AI IN GI: THE BASICS

This article is a summary of a physician podcast discussion around AI in healthcare. The contents and conclusions of the following article are solely those of the speaker, unless otherwise cited. The speaker received funding from Covidien LP, a Medtronic company, for this engagement.

When we talk about artificial intelligence (AI) in gastroenterology, we are talking about “smart” machines and software that can act as a secondary observer for healthcare professionals. One application is to help increase the ability to detect and diagnose suspicious lesions. But what are these different systems, and how do they work?

Computer-aided detection (CADe) and computer-aided diagnosis (CADx) are part of a class of AI systems that help physicians in the analysis of medical images. One of AI’s distinct strengths is the ability to sift through and analyze data with incredible efficiency. The goal of CADe and CADx systems is to improve the accuracy of physicians by reducing the amount of time it takes to interpret images.

For AI-assisted colonoscopy, CADe systems are designed for the identification of lesions in endoscopic images. Typically, they are powered by neural networks that have been trained and validated using thousands of parameters and millions of images of histologically confirmed polyps. They can output processed images in several microseconds and superimpose a digital box over suspected lesions.1

CADx systems are a bit different in that they are geared toward the classification of lesions. This kind of technology, at least for colonoscopy, is not available in clinical practice. A future opportunity is a functioning CADx system that would be able to classify polyps. This is based on robust data with variation of lesion characteristics.2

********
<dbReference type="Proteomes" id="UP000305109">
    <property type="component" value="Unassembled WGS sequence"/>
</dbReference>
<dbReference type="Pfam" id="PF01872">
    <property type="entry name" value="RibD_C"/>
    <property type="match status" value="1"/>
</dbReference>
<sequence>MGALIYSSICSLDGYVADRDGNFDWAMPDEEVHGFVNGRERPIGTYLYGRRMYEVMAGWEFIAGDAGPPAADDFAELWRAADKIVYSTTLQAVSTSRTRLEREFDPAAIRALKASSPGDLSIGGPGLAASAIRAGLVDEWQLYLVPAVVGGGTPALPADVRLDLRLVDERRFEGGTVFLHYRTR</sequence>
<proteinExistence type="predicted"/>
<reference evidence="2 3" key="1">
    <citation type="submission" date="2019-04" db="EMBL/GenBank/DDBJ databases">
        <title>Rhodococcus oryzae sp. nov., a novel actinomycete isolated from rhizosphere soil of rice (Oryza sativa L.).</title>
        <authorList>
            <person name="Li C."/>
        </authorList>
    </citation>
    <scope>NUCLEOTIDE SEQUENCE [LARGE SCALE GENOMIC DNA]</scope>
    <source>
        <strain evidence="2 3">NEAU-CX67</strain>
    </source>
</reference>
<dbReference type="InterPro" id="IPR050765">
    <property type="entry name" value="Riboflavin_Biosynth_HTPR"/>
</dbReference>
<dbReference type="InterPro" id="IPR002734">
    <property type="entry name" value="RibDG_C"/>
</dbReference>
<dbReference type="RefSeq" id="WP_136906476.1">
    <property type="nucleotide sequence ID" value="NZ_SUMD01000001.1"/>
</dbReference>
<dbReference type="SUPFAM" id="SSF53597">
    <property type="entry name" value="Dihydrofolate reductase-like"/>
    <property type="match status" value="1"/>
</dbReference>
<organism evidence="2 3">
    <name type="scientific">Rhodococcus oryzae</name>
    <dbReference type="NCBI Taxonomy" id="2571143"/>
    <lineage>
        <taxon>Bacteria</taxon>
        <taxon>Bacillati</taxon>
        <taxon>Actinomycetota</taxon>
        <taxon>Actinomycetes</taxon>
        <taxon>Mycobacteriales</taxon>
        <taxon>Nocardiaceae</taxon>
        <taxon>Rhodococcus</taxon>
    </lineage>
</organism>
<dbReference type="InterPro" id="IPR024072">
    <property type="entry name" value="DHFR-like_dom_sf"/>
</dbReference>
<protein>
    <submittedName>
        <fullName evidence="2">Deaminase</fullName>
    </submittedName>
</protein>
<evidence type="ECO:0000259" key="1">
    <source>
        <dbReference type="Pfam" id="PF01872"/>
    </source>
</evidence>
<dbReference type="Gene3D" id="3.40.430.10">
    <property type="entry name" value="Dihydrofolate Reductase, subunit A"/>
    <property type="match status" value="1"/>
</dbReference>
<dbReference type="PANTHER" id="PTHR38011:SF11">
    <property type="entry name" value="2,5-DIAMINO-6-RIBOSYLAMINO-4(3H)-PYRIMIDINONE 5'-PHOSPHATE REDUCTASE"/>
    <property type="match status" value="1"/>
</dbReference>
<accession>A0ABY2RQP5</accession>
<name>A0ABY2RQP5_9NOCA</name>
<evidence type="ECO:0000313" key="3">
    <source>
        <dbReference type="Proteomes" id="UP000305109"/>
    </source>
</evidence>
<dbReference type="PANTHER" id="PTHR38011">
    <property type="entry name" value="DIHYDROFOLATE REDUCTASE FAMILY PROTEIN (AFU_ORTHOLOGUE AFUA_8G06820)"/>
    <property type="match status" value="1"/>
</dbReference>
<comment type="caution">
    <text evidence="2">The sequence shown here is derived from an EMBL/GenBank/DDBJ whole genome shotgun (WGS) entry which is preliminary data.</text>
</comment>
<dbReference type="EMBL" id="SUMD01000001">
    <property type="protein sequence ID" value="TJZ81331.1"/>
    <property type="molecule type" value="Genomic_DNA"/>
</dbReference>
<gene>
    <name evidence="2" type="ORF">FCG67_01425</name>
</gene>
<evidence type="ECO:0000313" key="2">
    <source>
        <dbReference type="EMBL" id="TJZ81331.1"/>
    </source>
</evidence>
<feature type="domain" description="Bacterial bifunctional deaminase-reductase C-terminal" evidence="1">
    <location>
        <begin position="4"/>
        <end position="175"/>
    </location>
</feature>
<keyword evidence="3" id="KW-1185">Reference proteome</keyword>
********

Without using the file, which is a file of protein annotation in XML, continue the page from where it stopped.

If AI can already detect lesions effectively, and diagnosis is on the horizon, is the role of the physician being diminished? Well, not so fast. There are some important things to keep in mind if this is a concern:

  • AI is best as a complementary tool for healthcare professionals to increase their efficiency and effectiveness; the two work much better together than individually.
  • Humans think and work in a non-linear manner that quickly adapts to changing conditions and environments; this kind of suppleness is less natural for AI.
  • AI, by its very nature, is not human. It cannot be present, empathetic, and interactive in the way humans can.

Another common concern of physicians regarding CADe and CADx systems is the idea that they might be overzealous in detecting lesions or making false-positive diagnoses. AI-powered tools can balance the false negative and false positive rates. Technology should be enhanced with strong testing and evaluation of accuracy before implementation. Early data shows that the accuracy is clinically relevant and false positives are quickly ruled out without adding any significant time to the procedure.3,4

Ultimately, physicians want the best for patients and to deliver the best possible outcomes. AI can be a tool for healthcare professionals to complement their current practices.  

These types of technologies might enhance our abilities as a physician to make increased therapeutic decisions and improve patient outcomes. It is an exciting time to be part of the future of AI.

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1

GI Genius™ intelligent endoscopy module [instructions for use]. Mansfield, MA: Medtronic; 2019.

2

Repici, A., Wallace, M. B., East, J. E., Sharma, P., Ramirez, F. C., Bruining, et al. (2019). Efficacy of Per-oral Methylene Blue Formulation for Screening Colonoscopy. Gastroenterology, 156(8), 2198–2207.e1.

3

Hassan, C., Wallace, M. B., Sharma, P., Maselli, R., Craviotto, V., Spadaccini, M., et al. (2020). New artificial intelligence system: first validation study versus experienced endoscopists for colorectal polyp detection. Gut, 69(5), 799–800.

4

Lee, J. Y., Jeong, J., Song, E. M., Ha, C., Lee, H. J., Koo, J. E., et al. (2020). Real-time detection of colon polyps during colonoscopy using deep learning: systematic validation with four independent datasets. Scientific reports, 10(1), 8379.

Disclaimer: All content from healthcare professionals is their individual conclusions, unless otherwise cited. All speaker or author engagement for content is noted to acknowledge funding from Covidien LP, a Medtronic company, for any consulting engagement.

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